Last Friday, I randomly selected 10 movies from my DVD library and I asked you, this site’s wonderful readers, to vote on which one of those movies I should watch and then review. 234 votes were cast and the winner (by two votes!) is the 1959 courtroom classic Anatomy of a Murder.
First off, a confession of my own. When I’m not reviewing movies or chattering away on twitter, I work in a law office. Before anyone panics, I’m not a lawyer, I just hang out with a couple of them. For the most part, I answer the phone, I schedule appointments, and I keep all the files in alphabetical order. On a few very rare occasions, I’ve accompanied my boss to court and the thing that has always struck me about real-life courtroom drama is how boring it all really is. There are no surprise witnesses, no impassioned closing statements, and those all trail rarely, if ever, jump to their feet and start yelling that they’re innocent. For the most part, real life lawyers are usually just as poorly groomed and bored with their work as the rest of us. Don’t even get me started on the judges, the majority of whom seem to have judgeships because they weren’t really making the grade as an attorney.
As a result, it’s rare that I get much out of seeing lawyer-centric movies or tv shows any more. After seeing the reality of it, I find fictionalized courtroom theatrics to be ludicrous and, for the most part, evidence of a lazy writer. However, I’m happy to say that last night, I discovered that — no matter how jaded I may now be about the legal process — Anatomy of a Murder is still one of my favorite movies.
Based on a best-selling novel and directed by the notorious Otto Preminger, Anatomy of a Murder tells the story of Paul Beigler (James Stewart), a former district attorney who is now in private practice after having been voted out of office. Having apparently fallen into a state of ennui, Beigler spends his time drinking with another alcoholic attorney (Arthur O’Connell) and trying to avoid his secretary’s (Eve Arden) attempts to get paid.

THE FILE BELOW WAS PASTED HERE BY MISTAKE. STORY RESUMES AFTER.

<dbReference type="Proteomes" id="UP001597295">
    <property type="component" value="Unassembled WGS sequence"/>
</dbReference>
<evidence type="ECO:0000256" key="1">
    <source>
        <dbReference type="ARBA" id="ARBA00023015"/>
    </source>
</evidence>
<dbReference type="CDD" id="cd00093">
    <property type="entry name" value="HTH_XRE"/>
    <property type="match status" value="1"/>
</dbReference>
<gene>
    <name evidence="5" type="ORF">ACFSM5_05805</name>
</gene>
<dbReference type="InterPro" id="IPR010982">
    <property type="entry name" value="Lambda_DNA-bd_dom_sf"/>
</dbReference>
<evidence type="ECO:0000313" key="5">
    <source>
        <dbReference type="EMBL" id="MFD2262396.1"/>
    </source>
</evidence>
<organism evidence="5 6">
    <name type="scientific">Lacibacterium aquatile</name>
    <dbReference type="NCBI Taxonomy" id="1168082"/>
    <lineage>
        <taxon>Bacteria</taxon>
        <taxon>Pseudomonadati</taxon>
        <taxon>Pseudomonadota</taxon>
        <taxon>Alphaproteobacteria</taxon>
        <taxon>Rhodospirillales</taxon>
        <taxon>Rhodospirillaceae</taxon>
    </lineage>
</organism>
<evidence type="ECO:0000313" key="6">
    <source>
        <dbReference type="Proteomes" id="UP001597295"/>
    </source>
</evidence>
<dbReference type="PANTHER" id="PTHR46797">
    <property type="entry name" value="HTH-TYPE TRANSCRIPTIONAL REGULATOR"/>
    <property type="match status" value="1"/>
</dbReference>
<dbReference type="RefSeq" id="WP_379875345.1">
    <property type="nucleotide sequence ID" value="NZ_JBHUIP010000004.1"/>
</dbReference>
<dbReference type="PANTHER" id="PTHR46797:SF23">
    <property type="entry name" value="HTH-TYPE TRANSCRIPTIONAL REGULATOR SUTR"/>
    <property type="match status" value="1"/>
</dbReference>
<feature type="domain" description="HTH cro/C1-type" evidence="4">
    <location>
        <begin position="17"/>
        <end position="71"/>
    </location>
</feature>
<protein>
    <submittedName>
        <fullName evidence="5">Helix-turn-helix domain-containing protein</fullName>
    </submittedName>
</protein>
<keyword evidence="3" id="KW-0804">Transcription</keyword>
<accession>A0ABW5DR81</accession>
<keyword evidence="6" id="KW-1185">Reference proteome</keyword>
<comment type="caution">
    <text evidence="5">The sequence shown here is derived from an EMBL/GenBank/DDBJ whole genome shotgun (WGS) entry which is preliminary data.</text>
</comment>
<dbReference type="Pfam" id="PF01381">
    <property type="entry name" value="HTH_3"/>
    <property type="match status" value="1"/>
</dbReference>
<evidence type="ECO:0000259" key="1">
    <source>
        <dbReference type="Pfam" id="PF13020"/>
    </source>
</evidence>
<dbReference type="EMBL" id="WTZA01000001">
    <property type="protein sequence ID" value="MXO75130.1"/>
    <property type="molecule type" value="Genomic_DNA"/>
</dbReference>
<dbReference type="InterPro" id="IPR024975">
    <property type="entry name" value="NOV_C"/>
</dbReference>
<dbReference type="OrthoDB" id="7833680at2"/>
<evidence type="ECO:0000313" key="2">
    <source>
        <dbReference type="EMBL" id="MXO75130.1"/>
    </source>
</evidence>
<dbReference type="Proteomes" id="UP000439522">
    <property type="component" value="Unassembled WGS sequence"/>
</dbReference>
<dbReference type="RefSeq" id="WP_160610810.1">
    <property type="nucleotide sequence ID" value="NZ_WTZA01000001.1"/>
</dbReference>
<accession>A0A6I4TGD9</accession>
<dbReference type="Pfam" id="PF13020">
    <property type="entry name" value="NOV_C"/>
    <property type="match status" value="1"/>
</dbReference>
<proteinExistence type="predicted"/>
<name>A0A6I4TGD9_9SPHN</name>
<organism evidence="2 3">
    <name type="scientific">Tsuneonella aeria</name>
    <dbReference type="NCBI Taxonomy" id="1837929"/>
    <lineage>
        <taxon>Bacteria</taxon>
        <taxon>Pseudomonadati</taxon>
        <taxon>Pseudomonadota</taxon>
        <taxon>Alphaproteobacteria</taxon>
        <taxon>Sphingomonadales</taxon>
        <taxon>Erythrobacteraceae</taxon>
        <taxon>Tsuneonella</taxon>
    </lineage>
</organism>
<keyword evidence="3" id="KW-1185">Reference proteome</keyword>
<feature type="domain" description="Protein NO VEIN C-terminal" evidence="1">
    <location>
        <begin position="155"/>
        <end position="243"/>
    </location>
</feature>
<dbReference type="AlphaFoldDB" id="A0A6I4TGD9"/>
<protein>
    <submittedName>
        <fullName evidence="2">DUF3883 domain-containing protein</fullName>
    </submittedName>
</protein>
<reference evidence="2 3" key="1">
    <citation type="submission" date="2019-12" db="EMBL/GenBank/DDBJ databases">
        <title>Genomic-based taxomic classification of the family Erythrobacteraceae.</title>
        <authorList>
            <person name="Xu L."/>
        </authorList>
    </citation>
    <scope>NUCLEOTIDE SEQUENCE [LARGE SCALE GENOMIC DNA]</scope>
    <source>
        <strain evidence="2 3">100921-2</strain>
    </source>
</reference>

However, things change for Beigler when he is hired to defend an army officer named Frederick Manion (Ben Gazzara). Manion has been arrested for murdering a bar own named Barney Quill. Manion says that he was justified in committing the murder because Quill raped his wife, Laura (Lee Remick). Others claim that Manion is himself just a notoriously violent bully and that the openly flirtatious Laura was having an affair with Quill. Despite strongly disliking Manion and disturbed by Laura’s own obvious instability, Beigler takes on the case.
Beigler decides to argue that Manion was temporarily insane when he shot Quill and that he was acting on “irresistible impulse.” As shaky as that line of defense might seem, it’s not helped by the fact that Manion himself is a bit of a brute. Meanwhile, Beigler finds himself facing not the innefectual D.A. in court but instead a young, ambitious prosecutor from the State Attorney General’s Office, Claude Dancer (played by a young and obviously ambitious George C. Scott). As the trial begins, small hints start to appear that seem to indicate that there’s a lot more to the murder of Barney Quill than anyone realizes…